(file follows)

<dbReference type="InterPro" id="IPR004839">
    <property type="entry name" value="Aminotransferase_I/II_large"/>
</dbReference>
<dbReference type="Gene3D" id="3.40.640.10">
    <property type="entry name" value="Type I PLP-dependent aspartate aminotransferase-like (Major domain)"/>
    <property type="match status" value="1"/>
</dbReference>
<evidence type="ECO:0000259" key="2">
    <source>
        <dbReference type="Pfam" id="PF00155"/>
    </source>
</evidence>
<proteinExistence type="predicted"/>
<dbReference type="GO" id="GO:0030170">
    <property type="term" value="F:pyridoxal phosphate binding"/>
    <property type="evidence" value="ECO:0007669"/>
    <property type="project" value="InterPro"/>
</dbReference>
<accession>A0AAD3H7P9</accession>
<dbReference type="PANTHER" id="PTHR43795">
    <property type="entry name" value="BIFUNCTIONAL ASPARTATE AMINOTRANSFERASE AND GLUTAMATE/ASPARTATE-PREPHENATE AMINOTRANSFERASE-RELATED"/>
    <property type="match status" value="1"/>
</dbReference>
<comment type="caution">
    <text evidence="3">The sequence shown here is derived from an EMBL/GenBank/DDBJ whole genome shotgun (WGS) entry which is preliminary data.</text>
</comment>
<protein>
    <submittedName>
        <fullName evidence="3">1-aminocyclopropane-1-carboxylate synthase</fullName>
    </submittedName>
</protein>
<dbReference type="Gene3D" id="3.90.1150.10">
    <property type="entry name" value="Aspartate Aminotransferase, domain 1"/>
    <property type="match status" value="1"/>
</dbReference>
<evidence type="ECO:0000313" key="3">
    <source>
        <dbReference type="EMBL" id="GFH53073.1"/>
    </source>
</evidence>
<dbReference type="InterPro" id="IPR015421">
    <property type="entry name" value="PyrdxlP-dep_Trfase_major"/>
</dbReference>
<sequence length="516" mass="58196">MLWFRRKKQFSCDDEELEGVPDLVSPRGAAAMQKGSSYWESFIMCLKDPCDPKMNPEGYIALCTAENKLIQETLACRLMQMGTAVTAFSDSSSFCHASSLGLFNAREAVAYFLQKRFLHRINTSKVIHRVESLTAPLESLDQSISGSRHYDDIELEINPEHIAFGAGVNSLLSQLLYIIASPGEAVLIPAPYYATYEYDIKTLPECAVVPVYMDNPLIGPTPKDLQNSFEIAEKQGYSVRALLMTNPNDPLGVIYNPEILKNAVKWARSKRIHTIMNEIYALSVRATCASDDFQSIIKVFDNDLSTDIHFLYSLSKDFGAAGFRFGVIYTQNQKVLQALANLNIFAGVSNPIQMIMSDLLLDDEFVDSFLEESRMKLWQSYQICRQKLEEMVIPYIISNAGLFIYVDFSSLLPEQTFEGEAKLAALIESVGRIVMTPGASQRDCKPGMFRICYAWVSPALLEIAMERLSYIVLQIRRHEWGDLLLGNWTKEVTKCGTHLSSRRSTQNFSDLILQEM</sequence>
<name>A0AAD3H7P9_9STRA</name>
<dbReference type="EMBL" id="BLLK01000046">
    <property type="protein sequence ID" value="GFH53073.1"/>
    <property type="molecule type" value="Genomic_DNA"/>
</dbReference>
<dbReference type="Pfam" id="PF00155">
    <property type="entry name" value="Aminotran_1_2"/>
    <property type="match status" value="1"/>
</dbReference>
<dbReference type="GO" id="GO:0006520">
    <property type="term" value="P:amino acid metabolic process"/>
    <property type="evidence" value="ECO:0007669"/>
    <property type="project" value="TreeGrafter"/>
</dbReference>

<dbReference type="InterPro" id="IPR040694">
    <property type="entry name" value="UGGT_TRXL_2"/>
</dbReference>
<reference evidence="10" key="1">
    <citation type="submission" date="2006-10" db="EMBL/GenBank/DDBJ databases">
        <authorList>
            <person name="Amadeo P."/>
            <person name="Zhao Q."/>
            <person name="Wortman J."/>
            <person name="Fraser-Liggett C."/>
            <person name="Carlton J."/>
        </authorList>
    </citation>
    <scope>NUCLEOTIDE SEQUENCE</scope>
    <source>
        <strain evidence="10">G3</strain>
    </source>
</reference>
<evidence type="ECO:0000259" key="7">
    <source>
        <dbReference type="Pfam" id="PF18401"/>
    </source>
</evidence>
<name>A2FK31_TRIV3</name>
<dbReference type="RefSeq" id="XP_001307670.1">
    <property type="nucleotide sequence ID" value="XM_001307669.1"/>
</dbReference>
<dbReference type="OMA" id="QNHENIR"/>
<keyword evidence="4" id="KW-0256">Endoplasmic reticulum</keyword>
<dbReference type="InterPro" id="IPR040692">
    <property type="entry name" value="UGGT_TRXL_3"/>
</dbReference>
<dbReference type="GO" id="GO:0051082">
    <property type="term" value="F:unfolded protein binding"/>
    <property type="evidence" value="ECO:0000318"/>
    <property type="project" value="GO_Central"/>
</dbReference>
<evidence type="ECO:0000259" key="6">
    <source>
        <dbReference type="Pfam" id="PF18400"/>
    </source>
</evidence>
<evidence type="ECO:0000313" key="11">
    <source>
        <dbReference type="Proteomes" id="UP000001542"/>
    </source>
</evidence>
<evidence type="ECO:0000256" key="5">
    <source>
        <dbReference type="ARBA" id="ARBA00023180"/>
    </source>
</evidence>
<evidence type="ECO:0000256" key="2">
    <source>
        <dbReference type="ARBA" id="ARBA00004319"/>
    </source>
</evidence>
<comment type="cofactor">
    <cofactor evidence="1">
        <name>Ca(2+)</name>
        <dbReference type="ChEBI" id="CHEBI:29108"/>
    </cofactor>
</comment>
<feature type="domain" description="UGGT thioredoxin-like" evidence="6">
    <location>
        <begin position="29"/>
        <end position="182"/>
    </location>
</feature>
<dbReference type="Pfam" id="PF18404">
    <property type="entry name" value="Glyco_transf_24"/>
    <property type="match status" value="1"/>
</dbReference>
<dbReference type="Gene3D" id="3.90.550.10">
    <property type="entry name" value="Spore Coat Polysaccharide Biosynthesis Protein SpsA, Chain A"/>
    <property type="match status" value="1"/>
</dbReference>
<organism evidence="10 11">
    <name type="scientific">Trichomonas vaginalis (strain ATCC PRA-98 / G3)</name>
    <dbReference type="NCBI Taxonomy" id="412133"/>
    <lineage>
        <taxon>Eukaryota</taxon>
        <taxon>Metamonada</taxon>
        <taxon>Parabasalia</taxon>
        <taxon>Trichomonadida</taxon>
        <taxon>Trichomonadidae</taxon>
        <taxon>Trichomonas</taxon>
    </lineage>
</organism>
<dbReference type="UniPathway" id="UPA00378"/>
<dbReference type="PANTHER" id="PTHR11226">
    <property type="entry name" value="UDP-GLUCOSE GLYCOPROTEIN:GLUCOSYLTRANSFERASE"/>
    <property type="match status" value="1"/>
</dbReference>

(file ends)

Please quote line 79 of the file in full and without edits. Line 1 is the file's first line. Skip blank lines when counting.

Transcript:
        <dbReference type="Pfam" id="PF18401"/>